Okay, maybe not totally at peace. I'm still slightly panicked at how I'm going to pay for this, get all of my work work and school work done, and survive Vermont in winter. Knowing "Vermont should be beautiful [that] time of year, with all that snow" brings me no comfort. Between Wisconsin, Chicago, Salt Lake City and Idaho, I thought I'd served my time in snowscaped states.

Yet even before the winter term comes (You know, after the summer term that starts in LESS THAN FOUR MONTHS!), I feel a bit like I'm going spelunking without a flashlight. No matter how many people I've talked to who have completed the VCFA program or how many questions I pepper the VCFA faculty and staff with, I still have no idea what to expect or even what is expected of me.

I think this might be worse than going to college right after high school.

Friday, March 9, 2012

The First Amendment and Faith

I often blog about censorship and freedom of speech. It's an issue that I feel has great relevance to our day and has the potential to make a stronger, more peaceful society. So when my friend posted about an event for the Religious Education Freedom Project at the Newseum, I was intrigued. (And when I found out it would get me out of doing laundry Thursday night, I got on the attendance list right away.) That is why I went to hear John M. Barry talk about Roger Williams, the man who first introduced the concept of the separation of church and state to the English-speaking world.

(Library of Congress Digital Archives)
"Man hath not power to make laws to bind conscience, he overthrows such his tenent and practice as restrain men from their worship, according to their conscience and belief, and constrain them to such worships (though it be out of a pretense that they are convinced) which their own souls tell them they have no satisfaction nor faith in."
—Roger Williams
theologian and author of A Plea for Religious Liberty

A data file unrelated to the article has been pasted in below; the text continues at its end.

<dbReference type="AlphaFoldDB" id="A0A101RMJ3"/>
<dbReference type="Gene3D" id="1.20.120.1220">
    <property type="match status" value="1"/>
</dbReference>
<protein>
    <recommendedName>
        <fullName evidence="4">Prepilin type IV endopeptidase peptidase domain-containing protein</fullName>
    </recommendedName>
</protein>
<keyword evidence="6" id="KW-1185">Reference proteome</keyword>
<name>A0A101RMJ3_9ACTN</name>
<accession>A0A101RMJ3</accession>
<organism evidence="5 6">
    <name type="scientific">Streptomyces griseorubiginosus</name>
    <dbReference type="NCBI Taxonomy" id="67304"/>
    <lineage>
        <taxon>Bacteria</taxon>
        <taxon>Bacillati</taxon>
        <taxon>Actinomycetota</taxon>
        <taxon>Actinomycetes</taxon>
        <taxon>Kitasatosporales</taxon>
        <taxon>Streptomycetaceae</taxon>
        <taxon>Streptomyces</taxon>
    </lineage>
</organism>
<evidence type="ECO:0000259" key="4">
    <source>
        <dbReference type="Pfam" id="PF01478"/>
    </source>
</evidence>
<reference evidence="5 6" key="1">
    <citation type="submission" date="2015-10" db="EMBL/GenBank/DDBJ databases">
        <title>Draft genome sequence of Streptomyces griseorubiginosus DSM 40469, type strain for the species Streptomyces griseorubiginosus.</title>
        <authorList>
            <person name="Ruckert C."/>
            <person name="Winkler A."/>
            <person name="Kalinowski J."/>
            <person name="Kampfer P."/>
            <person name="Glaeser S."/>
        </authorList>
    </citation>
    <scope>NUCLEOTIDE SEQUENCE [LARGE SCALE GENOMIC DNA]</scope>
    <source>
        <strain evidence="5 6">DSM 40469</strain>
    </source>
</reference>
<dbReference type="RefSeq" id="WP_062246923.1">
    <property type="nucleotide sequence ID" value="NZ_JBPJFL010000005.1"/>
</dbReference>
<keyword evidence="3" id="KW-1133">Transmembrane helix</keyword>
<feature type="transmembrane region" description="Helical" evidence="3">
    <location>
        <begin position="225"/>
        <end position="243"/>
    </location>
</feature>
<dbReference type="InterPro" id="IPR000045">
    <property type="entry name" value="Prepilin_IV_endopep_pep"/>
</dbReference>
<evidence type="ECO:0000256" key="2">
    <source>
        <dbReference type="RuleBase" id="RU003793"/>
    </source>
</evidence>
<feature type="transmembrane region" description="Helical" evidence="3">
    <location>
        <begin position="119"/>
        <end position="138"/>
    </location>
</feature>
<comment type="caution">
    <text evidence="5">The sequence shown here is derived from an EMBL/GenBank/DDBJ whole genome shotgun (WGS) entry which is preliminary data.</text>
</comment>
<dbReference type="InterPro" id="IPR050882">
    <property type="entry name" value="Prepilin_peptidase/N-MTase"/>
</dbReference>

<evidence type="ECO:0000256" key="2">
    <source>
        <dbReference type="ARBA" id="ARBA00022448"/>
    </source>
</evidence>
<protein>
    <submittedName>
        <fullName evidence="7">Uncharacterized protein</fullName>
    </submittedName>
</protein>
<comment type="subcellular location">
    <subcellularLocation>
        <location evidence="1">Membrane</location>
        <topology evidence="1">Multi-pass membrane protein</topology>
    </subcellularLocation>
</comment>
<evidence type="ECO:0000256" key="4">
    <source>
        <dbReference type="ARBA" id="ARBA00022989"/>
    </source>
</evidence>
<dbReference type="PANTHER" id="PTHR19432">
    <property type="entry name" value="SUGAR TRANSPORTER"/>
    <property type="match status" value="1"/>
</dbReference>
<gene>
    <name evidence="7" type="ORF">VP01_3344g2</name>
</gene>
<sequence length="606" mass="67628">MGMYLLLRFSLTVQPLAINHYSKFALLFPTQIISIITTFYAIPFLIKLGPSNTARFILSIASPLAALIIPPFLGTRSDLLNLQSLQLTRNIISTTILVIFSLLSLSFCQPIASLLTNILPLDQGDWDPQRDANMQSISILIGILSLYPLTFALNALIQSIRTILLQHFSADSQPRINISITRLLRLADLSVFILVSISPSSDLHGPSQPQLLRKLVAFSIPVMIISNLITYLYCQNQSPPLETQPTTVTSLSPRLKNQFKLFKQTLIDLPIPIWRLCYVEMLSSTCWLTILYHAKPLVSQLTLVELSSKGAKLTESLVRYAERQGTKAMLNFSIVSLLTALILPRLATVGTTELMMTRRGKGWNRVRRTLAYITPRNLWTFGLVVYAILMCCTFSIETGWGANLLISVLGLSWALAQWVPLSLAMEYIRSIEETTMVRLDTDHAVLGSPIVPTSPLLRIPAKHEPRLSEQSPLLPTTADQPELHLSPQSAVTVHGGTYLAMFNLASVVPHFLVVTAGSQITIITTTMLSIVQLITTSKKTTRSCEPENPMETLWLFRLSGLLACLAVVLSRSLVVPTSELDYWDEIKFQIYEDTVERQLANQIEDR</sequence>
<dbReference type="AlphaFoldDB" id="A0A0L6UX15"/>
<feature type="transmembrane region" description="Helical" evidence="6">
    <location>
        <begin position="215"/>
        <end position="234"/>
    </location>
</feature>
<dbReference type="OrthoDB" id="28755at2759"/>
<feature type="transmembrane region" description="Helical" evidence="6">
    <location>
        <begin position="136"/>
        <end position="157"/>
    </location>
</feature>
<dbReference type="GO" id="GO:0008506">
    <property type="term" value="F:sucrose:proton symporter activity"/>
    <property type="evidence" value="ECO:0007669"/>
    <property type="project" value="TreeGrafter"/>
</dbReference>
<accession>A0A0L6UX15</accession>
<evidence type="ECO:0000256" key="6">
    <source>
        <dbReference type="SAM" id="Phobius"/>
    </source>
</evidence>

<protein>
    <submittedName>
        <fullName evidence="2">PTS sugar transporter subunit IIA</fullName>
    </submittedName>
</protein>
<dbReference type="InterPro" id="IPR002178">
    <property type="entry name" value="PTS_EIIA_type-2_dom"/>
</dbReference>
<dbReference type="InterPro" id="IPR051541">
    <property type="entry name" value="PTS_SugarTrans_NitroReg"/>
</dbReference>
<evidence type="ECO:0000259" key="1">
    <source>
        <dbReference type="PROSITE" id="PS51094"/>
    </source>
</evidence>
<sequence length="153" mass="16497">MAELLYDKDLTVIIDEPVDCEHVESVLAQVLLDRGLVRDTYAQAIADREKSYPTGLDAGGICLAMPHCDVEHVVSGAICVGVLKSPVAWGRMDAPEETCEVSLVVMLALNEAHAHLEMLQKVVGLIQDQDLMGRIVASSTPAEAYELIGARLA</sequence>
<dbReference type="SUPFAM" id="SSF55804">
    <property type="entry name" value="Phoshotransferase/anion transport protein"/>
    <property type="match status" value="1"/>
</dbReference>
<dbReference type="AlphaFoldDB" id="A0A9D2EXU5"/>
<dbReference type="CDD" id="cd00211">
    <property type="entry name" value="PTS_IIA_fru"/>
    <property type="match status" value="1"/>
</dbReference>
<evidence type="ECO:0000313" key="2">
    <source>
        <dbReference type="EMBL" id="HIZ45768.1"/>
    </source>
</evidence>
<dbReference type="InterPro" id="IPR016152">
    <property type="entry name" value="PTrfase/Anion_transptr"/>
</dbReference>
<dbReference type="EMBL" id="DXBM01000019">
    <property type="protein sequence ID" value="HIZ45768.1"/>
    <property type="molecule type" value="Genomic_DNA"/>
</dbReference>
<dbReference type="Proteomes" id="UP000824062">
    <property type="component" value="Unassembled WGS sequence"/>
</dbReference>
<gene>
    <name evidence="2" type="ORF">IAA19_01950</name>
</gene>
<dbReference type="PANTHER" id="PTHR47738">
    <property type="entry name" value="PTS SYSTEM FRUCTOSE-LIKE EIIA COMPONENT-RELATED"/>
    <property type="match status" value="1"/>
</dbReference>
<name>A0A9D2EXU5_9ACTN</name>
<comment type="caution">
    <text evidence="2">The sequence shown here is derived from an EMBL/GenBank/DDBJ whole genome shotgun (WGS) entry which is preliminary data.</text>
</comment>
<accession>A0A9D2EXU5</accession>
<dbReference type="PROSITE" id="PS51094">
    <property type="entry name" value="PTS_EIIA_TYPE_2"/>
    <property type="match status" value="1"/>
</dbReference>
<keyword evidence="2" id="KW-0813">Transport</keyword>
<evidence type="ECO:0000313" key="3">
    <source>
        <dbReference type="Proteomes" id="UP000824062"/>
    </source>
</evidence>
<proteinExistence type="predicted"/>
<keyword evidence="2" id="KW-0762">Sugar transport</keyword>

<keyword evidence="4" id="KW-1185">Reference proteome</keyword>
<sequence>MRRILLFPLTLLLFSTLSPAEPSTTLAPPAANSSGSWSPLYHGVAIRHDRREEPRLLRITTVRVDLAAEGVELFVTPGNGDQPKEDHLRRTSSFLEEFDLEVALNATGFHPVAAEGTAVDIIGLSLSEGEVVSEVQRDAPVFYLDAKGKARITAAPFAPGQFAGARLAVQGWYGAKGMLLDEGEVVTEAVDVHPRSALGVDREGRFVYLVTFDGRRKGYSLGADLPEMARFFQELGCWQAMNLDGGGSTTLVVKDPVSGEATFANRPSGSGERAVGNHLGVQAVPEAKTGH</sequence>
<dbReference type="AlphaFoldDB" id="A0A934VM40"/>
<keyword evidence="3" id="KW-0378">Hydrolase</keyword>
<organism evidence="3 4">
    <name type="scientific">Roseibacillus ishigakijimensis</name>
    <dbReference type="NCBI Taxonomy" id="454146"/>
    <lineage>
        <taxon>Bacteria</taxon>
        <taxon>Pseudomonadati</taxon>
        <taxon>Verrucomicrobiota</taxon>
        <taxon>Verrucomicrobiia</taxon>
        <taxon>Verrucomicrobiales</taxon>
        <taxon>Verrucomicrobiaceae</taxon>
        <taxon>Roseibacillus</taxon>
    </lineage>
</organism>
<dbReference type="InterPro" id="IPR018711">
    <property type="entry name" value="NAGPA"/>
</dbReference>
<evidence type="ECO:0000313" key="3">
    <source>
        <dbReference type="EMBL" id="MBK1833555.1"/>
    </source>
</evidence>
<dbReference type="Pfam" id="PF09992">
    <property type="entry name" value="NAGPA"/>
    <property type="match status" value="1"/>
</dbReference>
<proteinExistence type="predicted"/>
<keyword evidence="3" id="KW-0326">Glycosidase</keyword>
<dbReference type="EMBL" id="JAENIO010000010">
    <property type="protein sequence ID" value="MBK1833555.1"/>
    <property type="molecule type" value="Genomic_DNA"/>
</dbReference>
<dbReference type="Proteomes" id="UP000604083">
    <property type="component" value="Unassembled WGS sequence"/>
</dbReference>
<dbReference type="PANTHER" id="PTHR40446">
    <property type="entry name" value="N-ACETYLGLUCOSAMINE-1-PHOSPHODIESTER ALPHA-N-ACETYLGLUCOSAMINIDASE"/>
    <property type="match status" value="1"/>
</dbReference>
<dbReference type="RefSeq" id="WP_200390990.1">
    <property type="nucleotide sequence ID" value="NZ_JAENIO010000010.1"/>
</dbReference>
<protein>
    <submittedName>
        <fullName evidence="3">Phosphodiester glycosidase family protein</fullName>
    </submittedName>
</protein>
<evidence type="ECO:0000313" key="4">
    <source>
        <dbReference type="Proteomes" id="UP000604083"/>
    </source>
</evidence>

A lot of my political views on religion stem from Williams' theories. He was a man of great faith who believed that religious freedom comes only when all religions (not just Christian sects but "the most paganish, Jewish, Turkish, or antichristian consciences and worships") are allowed to flourish. And this freedom can only come through a complete separation of church and state.

"When you mix religion and politics, you get politics... Nowhere in the Constitution does it mention God. It's a completely secular document."

I was most intrigued by Barry's concept that religious tolerance is not enough as it is merely a "watered-down" version of freedom. Tolerance can be removed and rejected at any time, yet freedom is a God-given right to all men.

I consider myself a faithful Christian. I attend church, was baptized and take the sacrament (or communion). I believe that it is through Christ that I can be forgiven of my sins, and his teachings and example show me how to be a better person. But I also believe that God allows us choice, and it is not for lawmakers to impose Christian beliefs and practices through the governance of America. I loved spending the evening thinking about how my faith in God gives me a better understanding of the First Amendment.